Goodreads rating: 4.16
My Rating: 3
For thirty-five girls, the Selection is the chance of a lifetime. The opportunity to escape the life laid out for them since birth. To be swept up in a world of glittering gowns and priceless jewels. To live in a palace and compete for the heart of gorgeous Prince Maxon.
But for America Singer, being Selected is a nightmare. It means turning her back on her secret love with Aspen, who is a caste below her. Leaving her home to enter a fierce competition for a crown she doesn’t want. Living in a palace that is constantly threatened by violent rebel attacks.
Then America meets Prince Maxon. Gradually, she starts to question all the plans she’s made for herself—and realizes that the life she’s always dreamed of may not compare to a future she never imagined.
I know I am a little late to this party, as this book has been reviewed by a number of wonderful bookish bloggers over the years. I was initially hesitant to buy it as it seemed like a short book when I saw it on the shelves and I wasn’t a fan of the high price tag (I knew I would be finished it in a few days). I absolutely loved the cover but I’ve hemorrhaged my bank account for a number of pretty young adult books over the years. However, over time my curiosity grew and I was lucky enough to move to an area with a fairly decent local library which had it in stock. After a fairly long wait – where the person in front of me on the waiting list didn’t bother picking it up for two weeks – I finally read it.
And… it’s not an amazing book, but I really enjoyed it for what it was.
I should mention that since its release The Selection has garnered its fair share of negative reviews. Virtually every aspect of this book has been criticized online. One such reviewer was subject to harassment online for publishing her opinion on The Selection (see story here), which was really bad form on the part of the author’s agent.
On the flip-side the series has a large number of loyal fans; women (and probably some men!) who love to read about America Singer and her blossoming romance with Prince Maxon – I am one of them! I was surprised by how much I enjoyed this book. Cass is not an excellent writer, but she knows how to do fast paced scenes that draw you in. She also knows how to develop a romance out of a friendship and that is something rare in the young adult market.
This romantic progression isn’t perfect, but it is a lot better than stories like Cinder and Twilight where the insta-love just beats you over the head. Sidenote: I hope no angry agents get cranky at me – those books do have other merits.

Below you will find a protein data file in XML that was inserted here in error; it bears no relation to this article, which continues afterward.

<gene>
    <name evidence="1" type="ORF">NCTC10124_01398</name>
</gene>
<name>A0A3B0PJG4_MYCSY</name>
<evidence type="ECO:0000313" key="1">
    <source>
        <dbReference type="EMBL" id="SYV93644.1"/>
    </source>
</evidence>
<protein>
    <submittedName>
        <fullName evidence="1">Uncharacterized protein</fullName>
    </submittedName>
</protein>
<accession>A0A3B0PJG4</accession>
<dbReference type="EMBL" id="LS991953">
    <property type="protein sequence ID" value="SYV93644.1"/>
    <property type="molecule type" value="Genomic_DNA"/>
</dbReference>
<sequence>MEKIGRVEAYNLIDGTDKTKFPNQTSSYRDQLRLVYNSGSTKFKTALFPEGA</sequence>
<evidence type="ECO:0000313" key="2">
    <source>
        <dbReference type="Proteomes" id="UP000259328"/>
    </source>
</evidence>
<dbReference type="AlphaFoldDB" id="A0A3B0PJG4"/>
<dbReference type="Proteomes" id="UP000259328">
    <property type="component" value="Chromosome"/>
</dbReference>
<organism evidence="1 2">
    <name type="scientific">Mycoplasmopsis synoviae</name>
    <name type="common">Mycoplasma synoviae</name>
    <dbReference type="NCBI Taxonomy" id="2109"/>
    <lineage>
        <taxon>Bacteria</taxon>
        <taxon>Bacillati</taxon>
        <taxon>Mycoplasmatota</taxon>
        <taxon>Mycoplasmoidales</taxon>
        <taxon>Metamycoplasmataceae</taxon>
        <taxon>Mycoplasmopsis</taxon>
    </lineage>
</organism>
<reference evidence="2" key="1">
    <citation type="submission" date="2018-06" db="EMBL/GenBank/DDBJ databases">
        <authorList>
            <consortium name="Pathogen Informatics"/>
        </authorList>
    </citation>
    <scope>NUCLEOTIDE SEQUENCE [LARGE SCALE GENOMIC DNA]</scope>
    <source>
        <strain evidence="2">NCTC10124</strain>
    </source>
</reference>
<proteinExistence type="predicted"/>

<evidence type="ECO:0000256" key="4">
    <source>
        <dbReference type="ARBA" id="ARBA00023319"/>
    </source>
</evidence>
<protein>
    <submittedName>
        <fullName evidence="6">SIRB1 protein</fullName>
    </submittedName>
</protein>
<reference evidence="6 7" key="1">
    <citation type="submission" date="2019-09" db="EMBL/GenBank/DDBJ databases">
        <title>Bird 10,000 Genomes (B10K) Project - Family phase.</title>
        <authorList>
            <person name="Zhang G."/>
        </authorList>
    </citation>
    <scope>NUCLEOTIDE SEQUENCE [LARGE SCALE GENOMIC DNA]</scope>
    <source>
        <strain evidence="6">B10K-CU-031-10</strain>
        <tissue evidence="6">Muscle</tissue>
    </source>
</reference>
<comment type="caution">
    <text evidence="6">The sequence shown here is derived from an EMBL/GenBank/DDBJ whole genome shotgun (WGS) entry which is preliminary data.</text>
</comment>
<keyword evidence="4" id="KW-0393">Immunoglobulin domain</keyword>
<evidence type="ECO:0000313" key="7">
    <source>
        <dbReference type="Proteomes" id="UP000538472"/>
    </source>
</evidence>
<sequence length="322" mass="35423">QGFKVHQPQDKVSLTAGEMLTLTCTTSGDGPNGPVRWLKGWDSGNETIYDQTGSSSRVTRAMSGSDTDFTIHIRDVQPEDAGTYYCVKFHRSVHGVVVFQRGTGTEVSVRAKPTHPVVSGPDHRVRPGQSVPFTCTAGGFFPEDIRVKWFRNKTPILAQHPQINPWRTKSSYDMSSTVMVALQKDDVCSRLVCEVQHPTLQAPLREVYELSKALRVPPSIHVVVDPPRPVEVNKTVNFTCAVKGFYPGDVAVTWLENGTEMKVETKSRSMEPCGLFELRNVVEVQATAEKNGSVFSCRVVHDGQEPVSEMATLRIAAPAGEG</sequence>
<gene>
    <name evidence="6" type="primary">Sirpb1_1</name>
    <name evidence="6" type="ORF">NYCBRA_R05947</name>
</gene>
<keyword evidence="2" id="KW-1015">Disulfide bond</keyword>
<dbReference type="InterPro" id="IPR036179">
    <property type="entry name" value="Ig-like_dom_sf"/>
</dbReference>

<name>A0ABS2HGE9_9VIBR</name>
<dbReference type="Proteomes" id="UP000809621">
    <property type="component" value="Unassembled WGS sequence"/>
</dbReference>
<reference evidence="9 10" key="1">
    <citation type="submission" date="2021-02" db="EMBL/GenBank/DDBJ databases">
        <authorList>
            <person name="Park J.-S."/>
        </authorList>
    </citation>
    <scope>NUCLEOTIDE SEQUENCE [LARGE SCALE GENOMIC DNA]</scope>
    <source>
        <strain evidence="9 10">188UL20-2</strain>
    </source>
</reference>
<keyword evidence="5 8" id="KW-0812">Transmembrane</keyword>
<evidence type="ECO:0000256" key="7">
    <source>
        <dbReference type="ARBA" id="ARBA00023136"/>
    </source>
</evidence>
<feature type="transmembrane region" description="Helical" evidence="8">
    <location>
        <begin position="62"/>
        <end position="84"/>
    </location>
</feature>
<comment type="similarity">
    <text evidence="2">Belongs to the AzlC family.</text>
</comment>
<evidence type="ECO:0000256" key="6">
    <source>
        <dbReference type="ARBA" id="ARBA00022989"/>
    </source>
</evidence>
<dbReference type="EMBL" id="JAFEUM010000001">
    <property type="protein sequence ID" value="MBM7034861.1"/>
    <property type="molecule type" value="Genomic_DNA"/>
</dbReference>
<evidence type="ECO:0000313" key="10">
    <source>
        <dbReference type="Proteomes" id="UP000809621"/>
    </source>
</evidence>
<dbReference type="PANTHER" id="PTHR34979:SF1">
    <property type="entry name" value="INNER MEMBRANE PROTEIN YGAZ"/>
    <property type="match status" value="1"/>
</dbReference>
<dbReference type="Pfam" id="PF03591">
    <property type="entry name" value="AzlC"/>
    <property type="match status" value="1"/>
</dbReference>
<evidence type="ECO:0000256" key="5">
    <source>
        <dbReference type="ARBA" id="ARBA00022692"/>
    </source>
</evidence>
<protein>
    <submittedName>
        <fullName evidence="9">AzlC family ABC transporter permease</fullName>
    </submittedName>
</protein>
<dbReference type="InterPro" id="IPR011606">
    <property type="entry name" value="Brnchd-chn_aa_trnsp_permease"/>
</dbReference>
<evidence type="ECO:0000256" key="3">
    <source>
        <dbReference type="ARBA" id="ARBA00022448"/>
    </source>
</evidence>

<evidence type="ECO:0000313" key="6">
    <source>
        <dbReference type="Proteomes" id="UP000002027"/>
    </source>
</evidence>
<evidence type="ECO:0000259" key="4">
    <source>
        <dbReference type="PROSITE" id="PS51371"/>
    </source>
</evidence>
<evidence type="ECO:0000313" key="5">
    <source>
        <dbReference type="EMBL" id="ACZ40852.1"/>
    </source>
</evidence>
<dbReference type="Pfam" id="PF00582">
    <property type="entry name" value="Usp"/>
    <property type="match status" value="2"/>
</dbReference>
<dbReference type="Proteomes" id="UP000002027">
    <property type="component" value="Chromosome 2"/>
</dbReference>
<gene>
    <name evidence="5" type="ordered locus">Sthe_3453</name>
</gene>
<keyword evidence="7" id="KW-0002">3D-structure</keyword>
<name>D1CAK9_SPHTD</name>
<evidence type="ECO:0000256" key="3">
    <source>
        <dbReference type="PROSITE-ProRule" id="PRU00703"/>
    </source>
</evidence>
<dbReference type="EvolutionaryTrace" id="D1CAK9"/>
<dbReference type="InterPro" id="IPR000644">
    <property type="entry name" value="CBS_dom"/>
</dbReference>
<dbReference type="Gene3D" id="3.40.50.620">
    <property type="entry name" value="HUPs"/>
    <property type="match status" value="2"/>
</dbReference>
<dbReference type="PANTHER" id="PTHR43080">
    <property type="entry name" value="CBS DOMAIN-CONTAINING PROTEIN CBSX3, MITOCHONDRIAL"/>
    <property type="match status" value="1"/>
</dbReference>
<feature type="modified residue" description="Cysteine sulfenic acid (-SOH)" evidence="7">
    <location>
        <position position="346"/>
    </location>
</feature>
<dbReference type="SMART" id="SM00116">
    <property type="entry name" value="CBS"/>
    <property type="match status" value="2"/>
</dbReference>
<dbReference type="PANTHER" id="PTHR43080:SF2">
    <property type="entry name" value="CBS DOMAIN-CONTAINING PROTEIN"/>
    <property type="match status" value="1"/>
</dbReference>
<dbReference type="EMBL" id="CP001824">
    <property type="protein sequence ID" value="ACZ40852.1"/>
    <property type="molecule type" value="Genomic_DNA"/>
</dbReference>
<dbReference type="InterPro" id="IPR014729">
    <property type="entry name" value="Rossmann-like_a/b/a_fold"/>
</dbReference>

After a war with China, the USA is reincarnated as the Kingdom of Ilea with a hereditary caste system allocated based on how much people aided the war effort. America Singer is a young woman from the fifth caste of this dystopian American society, the impoverished but not destitute class of musicians. She is a typical teenager who yearns to be free of her overbearing mother and live happily-ever-after with her socially unsuitable boyfriend Aspen. He is a caste below her, and in this surprisingly traditional society women don’t usually marry down. The plot arrives in the form of the Selection – a contest in which a number of beautiful young women compete for the hand of the Prince. The Selection is a way for America to elevate herself and her family out of poverty and she is persuaded by her mother to sign up.
America Singer is an odd name even in this dystopian world. ‘America’ as a first name is meant to allude to the United States of old. Singer is a not so subtle reference to her profession. Yes, it is a little silly, but this is a novel that doesn’t take itself too seriously.
America is a bit of a Mary-sue, she is beautiful, talented, brave and seems to adapt perfectly to whatever challenges come her way. In many ways she is the typical YA dystopian heroine – coming from a humble background she is surprisingly strong-willed, but kind to those beneath her in the social system and she embodies democratic values despite never living in a democracy. I liked America in the sense that although she comes from a world utterly unlike mine, she is very accessible and I quickly found myself in her corner.
Cass’ leading man is an absolute sweetheart. Shy and nervous about romance, Prince Maxon sees that America is still in love with her ex-boyfriend but holds a candle for her throughout the novel. He is sweet and gentlemanly, unlike the typical YA bad boy. For once it is the male lead as opposed to the female that is sexually inexperienced and this is refreshing.
One complaint I did have about this book was the interactions between the women. Women being bitchy and hating each other is easy to write and caters to unpleasant stereotypes. Having Maxon being oblivious to this because he is male is a cliche and incredibly sexist. Cass is essentially saying: women will become cutthroat for a prestigious man and men are seduced witless by conniving women. Venomous characters like Celeste cater to society’s worse ideas of how women behave and don’t do either gender any favours.
Despite its faults I really did enjoy The Selection and look forward to reading the next two books – which I just borrowed from the library